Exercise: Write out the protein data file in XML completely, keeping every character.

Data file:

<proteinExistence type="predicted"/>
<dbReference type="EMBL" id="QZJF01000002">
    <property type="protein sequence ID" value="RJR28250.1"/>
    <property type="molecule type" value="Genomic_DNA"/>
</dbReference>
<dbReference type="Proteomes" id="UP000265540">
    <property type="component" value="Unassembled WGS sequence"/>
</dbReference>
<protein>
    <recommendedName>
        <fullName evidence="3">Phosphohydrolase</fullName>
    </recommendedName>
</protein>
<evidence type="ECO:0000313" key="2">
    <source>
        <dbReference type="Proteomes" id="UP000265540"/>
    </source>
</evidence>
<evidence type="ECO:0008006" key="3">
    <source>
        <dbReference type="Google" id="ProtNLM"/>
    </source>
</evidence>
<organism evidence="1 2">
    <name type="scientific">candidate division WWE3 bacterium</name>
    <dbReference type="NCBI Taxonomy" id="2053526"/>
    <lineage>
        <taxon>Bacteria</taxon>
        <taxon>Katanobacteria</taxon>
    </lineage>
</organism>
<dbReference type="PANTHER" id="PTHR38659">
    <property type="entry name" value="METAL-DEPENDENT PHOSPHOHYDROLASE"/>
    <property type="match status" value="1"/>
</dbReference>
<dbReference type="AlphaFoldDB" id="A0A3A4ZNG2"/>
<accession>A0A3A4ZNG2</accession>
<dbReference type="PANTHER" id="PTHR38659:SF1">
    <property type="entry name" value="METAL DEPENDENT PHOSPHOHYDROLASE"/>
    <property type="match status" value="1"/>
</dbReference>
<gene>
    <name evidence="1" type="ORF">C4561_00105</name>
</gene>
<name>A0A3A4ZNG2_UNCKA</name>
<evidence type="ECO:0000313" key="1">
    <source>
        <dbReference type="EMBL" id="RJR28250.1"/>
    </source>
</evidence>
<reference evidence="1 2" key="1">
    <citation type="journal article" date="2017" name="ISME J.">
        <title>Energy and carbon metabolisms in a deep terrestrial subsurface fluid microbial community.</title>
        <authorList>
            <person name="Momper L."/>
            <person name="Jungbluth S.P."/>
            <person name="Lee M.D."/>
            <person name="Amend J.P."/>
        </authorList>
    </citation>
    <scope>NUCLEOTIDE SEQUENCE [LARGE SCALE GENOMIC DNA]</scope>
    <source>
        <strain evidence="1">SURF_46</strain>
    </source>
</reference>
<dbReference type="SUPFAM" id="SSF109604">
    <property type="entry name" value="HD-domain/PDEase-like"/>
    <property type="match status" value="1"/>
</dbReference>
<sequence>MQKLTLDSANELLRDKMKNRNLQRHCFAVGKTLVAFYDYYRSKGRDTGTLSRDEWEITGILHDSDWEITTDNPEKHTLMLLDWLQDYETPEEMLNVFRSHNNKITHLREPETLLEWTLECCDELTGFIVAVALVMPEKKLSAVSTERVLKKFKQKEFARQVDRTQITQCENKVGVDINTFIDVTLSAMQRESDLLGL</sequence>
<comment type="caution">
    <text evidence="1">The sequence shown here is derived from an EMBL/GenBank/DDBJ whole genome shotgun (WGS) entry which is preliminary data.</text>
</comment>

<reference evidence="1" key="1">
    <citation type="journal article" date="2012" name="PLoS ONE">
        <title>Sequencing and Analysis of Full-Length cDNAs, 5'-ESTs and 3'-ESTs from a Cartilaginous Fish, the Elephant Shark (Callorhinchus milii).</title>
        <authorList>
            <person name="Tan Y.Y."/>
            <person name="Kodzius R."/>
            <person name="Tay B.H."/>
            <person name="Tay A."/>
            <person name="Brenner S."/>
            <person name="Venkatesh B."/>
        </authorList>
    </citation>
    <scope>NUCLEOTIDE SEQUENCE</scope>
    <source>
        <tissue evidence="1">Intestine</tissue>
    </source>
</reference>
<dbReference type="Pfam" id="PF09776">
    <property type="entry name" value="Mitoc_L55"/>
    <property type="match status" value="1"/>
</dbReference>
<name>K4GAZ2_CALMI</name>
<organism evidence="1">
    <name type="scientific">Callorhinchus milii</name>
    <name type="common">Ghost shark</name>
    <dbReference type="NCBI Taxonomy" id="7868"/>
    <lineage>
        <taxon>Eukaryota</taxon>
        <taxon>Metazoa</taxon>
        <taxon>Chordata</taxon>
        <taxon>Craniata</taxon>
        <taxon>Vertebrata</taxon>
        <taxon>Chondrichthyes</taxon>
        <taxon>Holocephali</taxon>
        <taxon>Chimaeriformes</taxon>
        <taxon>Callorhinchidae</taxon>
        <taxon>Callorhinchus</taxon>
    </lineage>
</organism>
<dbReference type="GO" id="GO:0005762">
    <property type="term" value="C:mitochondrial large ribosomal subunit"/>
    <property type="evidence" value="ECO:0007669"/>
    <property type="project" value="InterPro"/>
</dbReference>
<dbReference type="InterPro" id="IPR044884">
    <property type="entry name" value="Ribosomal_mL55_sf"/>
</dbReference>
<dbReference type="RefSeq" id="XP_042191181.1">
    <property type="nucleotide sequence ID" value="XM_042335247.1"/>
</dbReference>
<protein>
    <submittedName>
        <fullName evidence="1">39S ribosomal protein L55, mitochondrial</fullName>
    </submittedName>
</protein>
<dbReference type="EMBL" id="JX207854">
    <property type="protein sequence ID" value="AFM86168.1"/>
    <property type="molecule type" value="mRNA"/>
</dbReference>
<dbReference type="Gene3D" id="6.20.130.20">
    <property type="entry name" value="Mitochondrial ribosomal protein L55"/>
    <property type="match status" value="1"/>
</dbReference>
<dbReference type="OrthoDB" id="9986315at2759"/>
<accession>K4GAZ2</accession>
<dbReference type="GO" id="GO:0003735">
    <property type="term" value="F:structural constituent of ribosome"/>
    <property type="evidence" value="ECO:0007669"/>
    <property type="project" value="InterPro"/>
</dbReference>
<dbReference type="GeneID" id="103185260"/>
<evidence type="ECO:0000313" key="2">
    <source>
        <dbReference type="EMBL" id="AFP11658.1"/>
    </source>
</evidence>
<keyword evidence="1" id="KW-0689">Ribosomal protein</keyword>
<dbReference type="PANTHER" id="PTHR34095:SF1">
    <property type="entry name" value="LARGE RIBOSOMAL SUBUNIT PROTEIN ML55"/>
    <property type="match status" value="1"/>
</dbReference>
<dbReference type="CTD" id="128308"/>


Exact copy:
<proteinExistence type="predicted"/>
<dbReference type="EMBL" id="QZJF01000002">
    <property type="protein sequence ID" value="RJR28250.1"/>
    <property type="molecule type" value="Genomic_DNA"/>
</dbReference>
<dbReference type="Proteomes" id="UP000265540">
    <property type="component" value="Unassembled WGS sequence"/>
</dbReference>
<protein>
    <recommendedName>
        <fullName evidence="3">Phosphohydrolase</fullName>
    </recommendedName>
</protein>
<evidence type="ECO:0000313" key="2">
    <source>
        <dbReference type="Proteomes" id="UP000265540"/>
    </source>
</evidence>
<evidence type="ECO:0008006" key="3">
    <source>
        <dbReference type="Google" id="ProtNLM"/>
    </source>
</evidence>
<organism evidence="1 2">
    <name type="scientific">candidate division WWE3 bacterium</name>
    <dbReference type="NCBI Taxonomy" id="2053526"/>
    <lineage>
        <taxon>Bacteria</taxon>
        <taxon>Katanobacteria</taxon>
    </lineage>
</organism>
<dbReference type="PANTHER" id="PTHR38659">
    <property type="entry name" value="METAL-DEPENDENT PHOSPHOHYDROLASE"/>
    <property type="match status" value="1"/>
</dbReference>
<dbReference type="AlphaFoldDB" id="A0A3A4ZNG2"/>
<accession>A0A3A4ZNG2</accession>
<dbReference type="PANTHER" id="PTHR38659:SF1">
    <property type="entry name" value="METAL DEPENDENT PHOSPHOHYDROLASE"/>
    <property type="match status" value="1"/>
</dbReference>
<gene>
    <name evidence="1" type="ORF">C4561_00105</name>
</gene>
<name>A0A3A4ZNG2_UNCKA</name>
<evidence type="ECO:0000313" key="1">
    <source>
        <dbReference type="EMBL" id="RJR28250.1"/>
    </source>
</evidence>
<reference evidence="1 2" key="1">
    <citation type="journal article" date="2017" name="ISME J.">
        <title>Energy and carbon metabolisms in a deep terrestrial subsurface fluid microbial community.</title>
        <authorList>
            <person name="Momper L."/>
            <person name="Jungbluth S.P."/>
            <person name="Lee M.D."/>
            <person name="Amend J.P."/>
        </authorList>
    </citation>
    <scope>NUCLEOTIDE SEQUENCE [LARGE SCALE GENOMIC DNA]</scope>
    <source>
        <strain evidence="1">SURF_46</strain>
    </source>
</reference>
<dbReference type="SUPFAM" id="SSF109604">
    <property type="entry name" value="HD-domain/PDEase-like"/>
    <property type="match status" value="1"/>
</dbReference>
<sequence>MQKLTLDSANELLRDKMKNRNLQRHCFAVGKTLVAFYDYYRSKGRDTGTLSRDEWEITGILHDSDWEITTDNPEKHTLMLLDWLQDYETPEEMLNVFRSHNNKITHLREPETLLEWTLECCDELTGFIVAVALVMPEKKLSAVSTERVLKKFKQKEFARQVDRTQITQCENKVGVDINTFIDVTLSAMQRESDLLGL</sequence>
<comment type="caution">
    <text evidence="1">The sequence shown here is derived from an EMBL/GenBank/DDBJ whole genome shotgun (WGS) entry which is preliminary data.</text>
</comment>

<reference evidence="1" key="1">
    <citation type="journal article" date="2012" name="PLoS ONE">
        <title>Sequencing and Analysis of Full-Length cDNAs, 5'-ESTs and 3'-ESTs from a Cartilaginous Fish, the Elephant Shark (Callorhinchus milii).</title>
        <authorList>
            <person name="Tan Y.Y."/>
            <person name="Kodzius R."/>
            <person name="Tay B.H."/>
            <person name="Tay A."/>
            <person name="Brenner S."/>
            <person name="Venkatesh B."/>
        </authorList>
    </citation>
    <scope>NUCLEOTIDE SEQUENCE</scope>
    <source>
        <tissue evidence="1">Intestine</tissue>
    </source>
</reference>
<dbReference type="Pfam" id="PF09776">
    <property type="entry name" value="Mitoc_L55"/>
    <property type="match status" value="1"/>
</dbReference>
<name>K4GAZ2_CALMI</name>
<organism evidence="1">
    <name type="scientific">Callorhinchus milii</name>
    <name type="common">Ghost shark</name>
    <dbReference type="NCBI Taxonomy" id="7868"/>
    <lineage>
        <taxon>Eukaryota</taxon>
        <taxon>Metazoa</taxon>
        <taxon>Chordata</taxon>
        <taxon>Craniata</taxon>
        <taxon>Vertebrata</taxon>
        <taxon>Chondrichthyes</taxon>
        <taxon>Holocephali</taxon>
        <taxon>Chimaeriformes</taxon>
        <taxon>Callorhinchidae</taxon>
        <taxon>Callorhinchus</taxon>
    </lineage>
</organism>
<dbReference type="GO" id="GO:0005762">
    <property type="term" value="C:mitochondrial large ribosomal subunit"/>
    <property type="evidence" value="ECO:0007669"/>
    <property type="project" value="InterPro"/>
</dbReference>
<dbReference type="InterPro" id="IPR044884">
    <property type="entry name" value="Ribosomal_mL55_sf"/>
</dbReference>
<dbReference type="RefSeq" id="XP_042191181.1">
    <property type="nucleotide sequence ID" value="XM_042335247.1"/>
</dbReference>
<protein>
    <submittedName>
        <fullName evidence="1">39S ribosomal protein L55, mitochondrial</fullName>
    </submittedName>
</protein>
<dbReference type="EMBL" id="JX207854">
    <property type="protein sequence ID" value="AFM86168.1"/>
    <property type="molecule type" value="mRNA"/>
</dbReference>
<dbReference type="Gene3D" id="6.20.130.20">
    <property type="entry name" value="Mitochondrial ribosomal protein L55"/>
    <property type="match status" value="1"/>
</dbReference>
<dbReference type="OrthoDB" id="9986315at2759"/>
<accession>K4GAZ2</accession>
<dbReference type="GO" id="GO:0003735">
    <property type="term" value="F:structural constituent of ribosome"/>
    <property type="evidence" value="ECO:0007669"/>
    <property type="project" value="InterPro"/>
</dbReference>
<dbReference type="GeneID" id="103185260"/>
<evidence type="ECO:0000313" key="2">
    <source>
        <dbReference type="EMBL" id="AFP11658.1"/>
    </source>
</evidence>
<keyword evidence="1" id="KW-0689">Ribosomal protein</keyword>
<dbReference type="PANTHER" id="PTHR34095:SF1">
    <property type="entry name" value="LARGE RIBOSOMAL SUBUNIT PROTEIN ML55"/>
    <property type="match status" value="1"/>
</dbReference>
<dbReference type="CTD" id="128308"/>